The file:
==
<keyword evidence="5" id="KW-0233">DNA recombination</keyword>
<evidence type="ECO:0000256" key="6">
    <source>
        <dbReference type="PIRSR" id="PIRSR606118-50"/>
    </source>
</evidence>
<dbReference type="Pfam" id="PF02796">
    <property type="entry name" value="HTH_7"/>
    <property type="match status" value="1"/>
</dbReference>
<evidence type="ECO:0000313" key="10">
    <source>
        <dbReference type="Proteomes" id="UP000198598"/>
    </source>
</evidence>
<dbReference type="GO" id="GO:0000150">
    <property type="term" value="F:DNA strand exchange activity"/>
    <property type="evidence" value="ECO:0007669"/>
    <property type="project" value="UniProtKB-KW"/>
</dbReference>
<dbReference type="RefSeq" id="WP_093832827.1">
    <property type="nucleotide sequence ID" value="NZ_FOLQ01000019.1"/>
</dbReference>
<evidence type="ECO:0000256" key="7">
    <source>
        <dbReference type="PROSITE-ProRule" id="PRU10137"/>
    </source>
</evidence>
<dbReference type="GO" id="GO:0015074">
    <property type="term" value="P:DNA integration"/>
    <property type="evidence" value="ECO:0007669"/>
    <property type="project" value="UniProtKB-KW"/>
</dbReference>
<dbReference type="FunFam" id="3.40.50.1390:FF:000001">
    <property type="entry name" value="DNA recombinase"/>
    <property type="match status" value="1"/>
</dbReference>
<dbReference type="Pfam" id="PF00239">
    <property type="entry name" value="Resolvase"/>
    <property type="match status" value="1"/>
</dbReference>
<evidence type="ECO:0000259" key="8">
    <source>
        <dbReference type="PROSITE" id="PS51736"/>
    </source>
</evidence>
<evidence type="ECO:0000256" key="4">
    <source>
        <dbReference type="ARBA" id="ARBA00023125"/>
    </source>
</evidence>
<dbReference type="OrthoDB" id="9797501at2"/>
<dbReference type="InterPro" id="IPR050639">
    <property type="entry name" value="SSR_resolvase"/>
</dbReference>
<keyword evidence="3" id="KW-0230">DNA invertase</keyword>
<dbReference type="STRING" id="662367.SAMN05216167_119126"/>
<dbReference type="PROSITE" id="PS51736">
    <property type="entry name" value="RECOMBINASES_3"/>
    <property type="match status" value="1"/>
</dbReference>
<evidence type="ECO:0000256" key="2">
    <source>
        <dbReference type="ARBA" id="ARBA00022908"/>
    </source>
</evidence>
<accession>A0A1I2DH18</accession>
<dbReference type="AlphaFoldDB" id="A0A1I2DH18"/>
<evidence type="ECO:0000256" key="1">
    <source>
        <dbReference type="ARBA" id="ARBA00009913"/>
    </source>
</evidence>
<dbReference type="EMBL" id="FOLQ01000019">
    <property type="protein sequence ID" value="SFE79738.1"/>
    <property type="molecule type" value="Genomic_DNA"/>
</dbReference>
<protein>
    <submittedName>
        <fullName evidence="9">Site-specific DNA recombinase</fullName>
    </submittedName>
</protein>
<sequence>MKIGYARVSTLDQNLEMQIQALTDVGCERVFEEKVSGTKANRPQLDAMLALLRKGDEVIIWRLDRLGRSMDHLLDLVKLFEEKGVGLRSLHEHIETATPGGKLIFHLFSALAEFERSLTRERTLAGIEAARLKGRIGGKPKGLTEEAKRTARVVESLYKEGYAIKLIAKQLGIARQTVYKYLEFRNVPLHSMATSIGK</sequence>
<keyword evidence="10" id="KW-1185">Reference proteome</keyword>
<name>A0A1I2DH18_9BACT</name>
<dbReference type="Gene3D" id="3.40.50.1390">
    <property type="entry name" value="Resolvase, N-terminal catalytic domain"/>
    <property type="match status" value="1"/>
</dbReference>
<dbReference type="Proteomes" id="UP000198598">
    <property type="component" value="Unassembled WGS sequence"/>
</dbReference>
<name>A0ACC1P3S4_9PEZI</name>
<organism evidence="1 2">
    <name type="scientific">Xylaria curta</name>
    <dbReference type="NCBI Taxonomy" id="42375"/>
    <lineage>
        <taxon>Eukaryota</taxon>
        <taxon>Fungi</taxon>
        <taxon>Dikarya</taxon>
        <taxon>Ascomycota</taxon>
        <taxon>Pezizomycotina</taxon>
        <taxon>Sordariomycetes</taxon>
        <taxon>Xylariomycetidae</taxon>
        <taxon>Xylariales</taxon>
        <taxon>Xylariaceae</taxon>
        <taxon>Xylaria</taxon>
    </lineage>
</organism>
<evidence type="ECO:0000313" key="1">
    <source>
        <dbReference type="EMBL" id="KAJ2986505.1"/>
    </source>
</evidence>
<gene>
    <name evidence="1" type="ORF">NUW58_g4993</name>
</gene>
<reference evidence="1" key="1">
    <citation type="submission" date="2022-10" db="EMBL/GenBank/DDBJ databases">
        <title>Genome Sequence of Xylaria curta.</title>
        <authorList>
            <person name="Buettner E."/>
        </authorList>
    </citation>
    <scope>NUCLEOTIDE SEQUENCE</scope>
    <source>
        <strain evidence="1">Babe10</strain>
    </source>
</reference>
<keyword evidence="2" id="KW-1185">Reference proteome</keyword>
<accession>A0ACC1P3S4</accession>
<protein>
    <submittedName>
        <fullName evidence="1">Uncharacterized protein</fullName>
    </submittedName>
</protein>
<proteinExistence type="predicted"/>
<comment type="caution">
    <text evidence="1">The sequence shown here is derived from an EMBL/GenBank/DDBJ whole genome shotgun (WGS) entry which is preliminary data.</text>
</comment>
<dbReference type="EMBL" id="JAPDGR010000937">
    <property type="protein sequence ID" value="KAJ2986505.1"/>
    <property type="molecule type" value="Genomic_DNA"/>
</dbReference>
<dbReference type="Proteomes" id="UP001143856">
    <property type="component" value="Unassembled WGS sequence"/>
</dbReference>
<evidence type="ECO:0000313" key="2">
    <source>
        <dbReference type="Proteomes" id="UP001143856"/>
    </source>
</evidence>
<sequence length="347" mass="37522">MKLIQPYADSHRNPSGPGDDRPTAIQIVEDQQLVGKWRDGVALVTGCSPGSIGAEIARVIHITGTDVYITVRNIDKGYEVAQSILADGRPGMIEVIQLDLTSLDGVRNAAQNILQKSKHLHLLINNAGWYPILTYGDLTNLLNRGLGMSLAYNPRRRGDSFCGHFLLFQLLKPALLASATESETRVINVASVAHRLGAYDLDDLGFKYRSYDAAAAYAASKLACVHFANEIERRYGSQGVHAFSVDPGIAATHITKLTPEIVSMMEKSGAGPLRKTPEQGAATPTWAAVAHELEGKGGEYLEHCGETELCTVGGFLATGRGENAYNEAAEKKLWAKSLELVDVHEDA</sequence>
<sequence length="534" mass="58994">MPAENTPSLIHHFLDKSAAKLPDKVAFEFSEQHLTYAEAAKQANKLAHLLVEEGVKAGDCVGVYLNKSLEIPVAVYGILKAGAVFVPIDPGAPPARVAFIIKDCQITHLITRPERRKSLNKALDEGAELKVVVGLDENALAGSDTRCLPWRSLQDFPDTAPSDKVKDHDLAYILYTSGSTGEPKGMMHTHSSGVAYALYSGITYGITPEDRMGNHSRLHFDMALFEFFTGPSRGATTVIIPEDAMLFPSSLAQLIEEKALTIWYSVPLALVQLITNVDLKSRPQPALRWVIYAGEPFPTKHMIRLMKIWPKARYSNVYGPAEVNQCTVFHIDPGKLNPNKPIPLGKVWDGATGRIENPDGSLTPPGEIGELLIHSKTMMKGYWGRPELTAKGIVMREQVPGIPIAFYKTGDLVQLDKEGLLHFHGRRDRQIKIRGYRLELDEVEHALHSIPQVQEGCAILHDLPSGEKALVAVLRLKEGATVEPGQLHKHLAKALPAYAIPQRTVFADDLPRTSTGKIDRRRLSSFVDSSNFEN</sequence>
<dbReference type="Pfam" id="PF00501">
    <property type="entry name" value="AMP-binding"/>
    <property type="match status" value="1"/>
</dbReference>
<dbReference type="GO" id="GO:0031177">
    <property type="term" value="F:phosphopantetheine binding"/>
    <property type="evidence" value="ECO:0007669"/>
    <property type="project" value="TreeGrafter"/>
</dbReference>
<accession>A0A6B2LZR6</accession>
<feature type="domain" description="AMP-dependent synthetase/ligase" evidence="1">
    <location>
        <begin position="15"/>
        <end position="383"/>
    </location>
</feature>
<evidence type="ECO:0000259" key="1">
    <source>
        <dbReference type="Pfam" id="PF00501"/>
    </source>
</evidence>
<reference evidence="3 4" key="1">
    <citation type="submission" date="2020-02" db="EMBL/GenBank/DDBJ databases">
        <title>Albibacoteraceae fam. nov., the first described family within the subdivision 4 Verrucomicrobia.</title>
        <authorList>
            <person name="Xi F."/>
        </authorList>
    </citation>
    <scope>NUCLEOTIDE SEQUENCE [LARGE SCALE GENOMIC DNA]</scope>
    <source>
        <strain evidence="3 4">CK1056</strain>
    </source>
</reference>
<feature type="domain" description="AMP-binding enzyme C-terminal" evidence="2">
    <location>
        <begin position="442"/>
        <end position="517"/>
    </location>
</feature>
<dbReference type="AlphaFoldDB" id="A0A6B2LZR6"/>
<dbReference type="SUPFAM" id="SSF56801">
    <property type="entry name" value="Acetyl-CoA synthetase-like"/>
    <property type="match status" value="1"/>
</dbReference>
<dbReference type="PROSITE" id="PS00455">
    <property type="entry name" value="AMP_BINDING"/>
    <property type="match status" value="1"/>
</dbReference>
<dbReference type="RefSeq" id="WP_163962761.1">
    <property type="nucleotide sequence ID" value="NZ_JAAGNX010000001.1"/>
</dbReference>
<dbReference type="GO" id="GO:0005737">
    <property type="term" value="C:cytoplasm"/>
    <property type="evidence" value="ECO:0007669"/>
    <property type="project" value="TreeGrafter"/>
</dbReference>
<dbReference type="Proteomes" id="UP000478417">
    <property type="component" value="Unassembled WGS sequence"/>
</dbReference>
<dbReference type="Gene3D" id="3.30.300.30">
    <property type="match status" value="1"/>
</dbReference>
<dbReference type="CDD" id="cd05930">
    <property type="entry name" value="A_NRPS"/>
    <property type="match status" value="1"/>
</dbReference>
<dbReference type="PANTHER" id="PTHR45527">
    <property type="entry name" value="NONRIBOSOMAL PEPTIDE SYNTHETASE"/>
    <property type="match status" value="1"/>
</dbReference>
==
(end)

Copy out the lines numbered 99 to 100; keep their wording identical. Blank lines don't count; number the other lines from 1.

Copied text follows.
        <taxon>Fungi</taxon>
        <taxon>Dikarya</taxon>